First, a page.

Friday, 9 December 2011

Friday Musings




These interesting houses were I read somewhere built by one of the Courtauld's for some of their (better) employees. Unfortunately I cannot find the link again and I am going on memory here. I believe they were built as late as 1926 and appear influenced by the 'Arts & Crafts Movement' begun by the middle class socialist William Morris.  They stand alone, backing on to the allotments that join the playing fields. I often wonder what they are like inside, although glancing at the windows brings scowls from the inhabitants I find, and the only disadvantage they have these days comes from the once large front garden now turned into car parking, and the tiny letterbox which annoys postmen!  Whether they are now on open sale or still tied by some agreement I cannot tell, and being broke don't really care, but I do think that if you make homes for your (better) employees you may as well make them attractive like the ones shown here.  



I saw this picture for the first time many years ago and took to it straight away.  The face of the woman, bored, depressed, or what stuck in my mind.  I just wanted to do something for her.  Who knows why this was painted, possibly it was a genuine situation the artist noted, at least it wasn't more young ballet dancers! The reality of the situation still impresses me, and reality is all that matters. 


During the high winds that crossed the centre of Scotland yesterday, causing no little destruction, flooding and turning over of vehicles, someone, I know not who, took this picture from the train while crossing the Forth Bridge. The Forth Road Bridge behind is deserted, closed because of the winds howling up the Forth from the west, and there in between the bridges we see a small boat cheerfully crossing the Forth in spite of it all. I wonder if this is an official boat, Police or Coastguard perhaps, whatever rather him than me in such weather!


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6 comments:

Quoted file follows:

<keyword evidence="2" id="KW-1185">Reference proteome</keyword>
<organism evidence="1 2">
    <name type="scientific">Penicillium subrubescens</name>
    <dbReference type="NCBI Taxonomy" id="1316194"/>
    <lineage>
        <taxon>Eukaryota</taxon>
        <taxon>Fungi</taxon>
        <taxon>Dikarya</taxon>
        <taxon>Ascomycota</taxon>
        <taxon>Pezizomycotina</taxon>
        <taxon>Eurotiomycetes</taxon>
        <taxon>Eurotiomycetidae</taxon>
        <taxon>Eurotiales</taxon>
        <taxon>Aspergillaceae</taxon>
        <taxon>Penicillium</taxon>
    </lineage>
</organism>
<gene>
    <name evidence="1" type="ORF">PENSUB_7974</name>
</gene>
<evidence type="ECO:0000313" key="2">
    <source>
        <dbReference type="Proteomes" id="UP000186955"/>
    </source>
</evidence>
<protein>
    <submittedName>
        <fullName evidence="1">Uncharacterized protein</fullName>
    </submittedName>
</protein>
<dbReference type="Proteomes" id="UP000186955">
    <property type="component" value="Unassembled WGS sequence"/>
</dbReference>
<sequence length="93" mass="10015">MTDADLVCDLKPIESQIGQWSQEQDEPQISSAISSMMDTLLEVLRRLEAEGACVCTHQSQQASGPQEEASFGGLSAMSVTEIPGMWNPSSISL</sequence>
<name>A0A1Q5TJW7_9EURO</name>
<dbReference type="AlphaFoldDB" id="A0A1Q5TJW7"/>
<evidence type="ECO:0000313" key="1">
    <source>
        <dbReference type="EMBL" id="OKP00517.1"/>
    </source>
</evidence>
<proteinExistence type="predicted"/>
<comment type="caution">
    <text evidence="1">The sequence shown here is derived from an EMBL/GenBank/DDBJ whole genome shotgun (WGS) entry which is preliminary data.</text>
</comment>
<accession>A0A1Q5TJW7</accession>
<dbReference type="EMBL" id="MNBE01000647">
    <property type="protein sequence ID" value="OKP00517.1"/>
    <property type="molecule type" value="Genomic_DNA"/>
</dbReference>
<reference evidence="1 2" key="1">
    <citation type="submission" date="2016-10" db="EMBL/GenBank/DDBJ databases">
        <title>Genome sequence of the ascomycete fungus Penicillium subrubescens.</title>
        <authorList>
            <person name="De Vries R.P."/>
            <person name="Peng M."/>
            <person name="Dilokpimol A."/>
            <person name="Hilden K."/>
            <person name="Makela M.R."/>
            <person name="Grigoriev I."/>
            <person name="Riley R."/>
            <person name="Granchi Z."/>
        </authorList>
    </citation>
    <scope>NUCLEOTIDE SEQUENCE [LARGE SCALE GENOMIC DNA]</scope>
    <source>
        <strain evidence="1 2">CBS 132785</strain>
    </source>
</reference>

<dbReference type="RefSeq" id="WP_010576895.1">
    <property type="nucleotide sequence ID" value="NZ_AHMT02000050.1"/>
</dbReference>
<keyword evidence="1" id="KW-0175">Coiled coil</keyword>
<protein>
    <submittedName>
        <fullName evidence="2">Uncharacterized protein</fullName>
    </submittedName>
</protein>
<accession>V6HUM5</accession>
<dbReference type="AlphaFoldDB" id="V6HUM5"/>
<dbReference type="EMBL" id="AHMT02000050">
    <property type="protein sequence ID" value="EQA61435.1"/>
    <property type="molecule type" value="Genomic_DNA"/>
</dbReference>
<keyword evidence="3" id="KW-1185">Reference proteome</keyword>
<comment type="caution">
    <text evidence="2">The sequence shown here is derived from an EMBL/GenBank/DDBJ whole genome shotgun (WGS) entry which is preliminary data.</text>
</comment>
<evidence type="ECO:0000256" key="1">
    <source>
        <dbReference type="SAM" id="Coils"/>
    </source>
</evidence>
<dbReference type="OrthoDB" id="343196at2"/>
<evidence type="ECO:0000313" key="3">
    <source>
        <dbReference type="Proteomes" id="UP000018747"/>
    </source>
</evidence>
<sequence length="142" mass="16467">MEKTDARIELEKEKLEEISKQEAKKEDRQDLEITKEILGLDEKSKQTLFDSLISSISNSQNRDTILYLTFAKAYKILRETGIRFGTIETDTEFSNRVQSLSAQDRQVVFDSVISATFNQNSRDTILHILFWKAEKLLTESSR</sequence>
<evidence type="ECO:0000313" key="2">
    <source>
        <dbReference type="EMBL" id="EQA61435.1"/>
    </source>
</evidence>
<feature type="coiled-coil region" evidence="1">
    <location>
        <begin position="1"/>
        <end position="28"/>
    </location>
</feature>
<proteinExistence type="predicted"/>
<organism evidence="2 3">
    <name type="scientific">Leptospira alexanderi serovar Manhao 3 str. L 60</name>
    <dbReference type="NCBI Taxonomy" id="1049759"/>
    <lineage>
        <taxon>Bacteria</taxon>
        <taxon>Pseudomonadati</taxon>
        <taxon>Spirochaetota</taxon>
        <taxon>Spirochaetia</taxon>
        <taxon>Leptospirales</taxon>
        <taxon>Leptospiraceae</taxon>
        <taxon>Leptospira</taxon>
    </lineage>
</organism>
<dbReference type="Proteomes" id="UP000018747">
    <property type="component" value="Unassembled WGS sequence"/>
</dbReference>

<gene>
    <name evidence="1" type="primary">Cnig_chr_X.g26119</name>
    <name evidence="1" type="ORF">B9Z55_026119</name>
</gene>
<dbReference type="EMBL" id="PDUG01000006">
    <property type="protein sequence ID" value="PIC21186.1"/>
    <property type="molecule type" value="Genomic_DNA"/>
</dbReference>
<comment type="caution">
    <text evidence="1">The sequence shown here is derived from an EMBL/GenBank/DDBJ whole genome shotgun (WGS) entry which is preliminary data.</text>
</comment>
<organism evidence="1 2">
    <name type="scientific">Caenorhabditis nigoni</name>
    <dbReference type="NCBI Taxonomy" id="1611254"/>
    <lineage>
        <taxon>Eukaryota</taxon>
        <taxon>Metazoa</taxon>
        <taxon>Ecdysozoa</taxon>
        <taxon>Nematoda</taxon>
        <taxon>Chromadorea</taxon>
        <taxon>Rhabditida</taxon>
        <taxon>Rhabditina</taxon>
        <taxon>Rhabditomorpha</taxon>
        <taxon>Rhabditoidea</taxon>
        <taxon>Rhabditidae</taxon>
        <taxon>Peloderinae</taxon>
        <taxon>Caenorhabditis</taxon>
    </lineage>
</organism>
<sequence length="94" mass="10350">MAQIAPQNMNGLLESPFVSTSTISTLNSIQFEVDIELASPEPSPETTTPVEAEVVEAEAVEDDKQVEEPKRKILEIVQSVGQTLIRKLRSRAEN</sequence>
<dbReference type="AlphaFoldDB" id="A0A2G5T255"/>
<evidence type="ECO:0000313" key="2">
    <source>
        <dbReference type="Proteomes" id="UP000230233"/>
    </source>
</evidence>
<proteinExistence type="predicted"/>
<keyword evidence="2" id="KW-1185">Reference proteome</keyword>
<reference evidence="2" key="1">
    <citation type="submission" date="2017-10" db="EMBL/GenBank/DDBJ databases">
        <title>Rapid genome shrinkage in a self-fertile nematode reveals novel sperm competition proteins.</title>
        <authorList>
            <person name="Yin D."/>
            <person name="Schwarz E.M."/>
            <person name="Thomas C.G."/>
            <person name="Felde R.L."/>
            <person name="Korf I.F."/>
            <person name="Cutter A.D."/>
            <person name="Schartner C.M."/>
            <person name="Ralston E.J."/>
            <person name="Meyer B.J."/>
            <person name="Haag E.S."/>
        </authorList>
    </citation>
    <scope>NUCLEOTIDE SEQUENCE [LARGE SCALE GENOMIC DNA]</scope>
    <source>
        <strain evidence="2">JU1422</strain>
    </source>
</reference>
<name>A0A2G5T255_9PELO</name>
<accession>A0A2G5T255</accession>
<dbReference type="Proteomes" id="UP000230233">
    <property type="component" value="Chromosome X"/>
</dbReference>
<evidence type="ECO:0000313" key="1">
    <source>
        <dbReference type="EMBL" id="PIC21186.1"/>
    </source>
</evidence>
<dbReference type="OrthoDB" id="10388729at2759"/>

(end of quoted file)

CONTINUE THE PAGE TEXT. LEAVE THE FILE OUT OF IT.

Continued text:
Mike Smith said...

That's a wonderful photo of the bridges.

FishHawk said...

The captain of the boat is obvious an old Scot, who ain't gonna stand for anyone telling him what to do (or not do, in cases of piloting small watercraft during storms).

Adullamite said...

Mike, Indeed. :)

Fish, I don't know what you mean.....

soubriquet said...

Judging by boat and wake, both boat and crew are more than capable. Though it's not clear, my guess would match yours, official boat, pilot cutter perhaps, or police.
But that water looks very lumpy, I'll bet everyone aboard is having to hold on tight, in a wild ride. Not the easiest way to earn a living.

On another related thought. Did you see that the Forth Bridge painters have FINISHED painting the bridge for the first time ever?

The current coating is expected to have a service life of ten years.

Now, in the pursuit of 'improvement' I ask, are all that highly specialised painting crew all down the dole office now? Will they be forced to travel long distances to get work that uses the skills they've learned, hundreds of feet up among the girders above the Forth?
Will one or two get work slung beneath the decks of oil rigs?

I saw the announcement not as a triumph of progress, but as the end of yet another way of life.
And in ten years time?
Where will they be, those men who grew up on the bridge, who knew its every mood?
Not available to go aloft and chip rust, that's for sure.

Anonymous said...

How did you get that picture of me and the wife on a night out?

Adullamite said...

Soub, The paint is supposed to last 25 years! I doubt it somehow....

Ken, I thought I recognised you.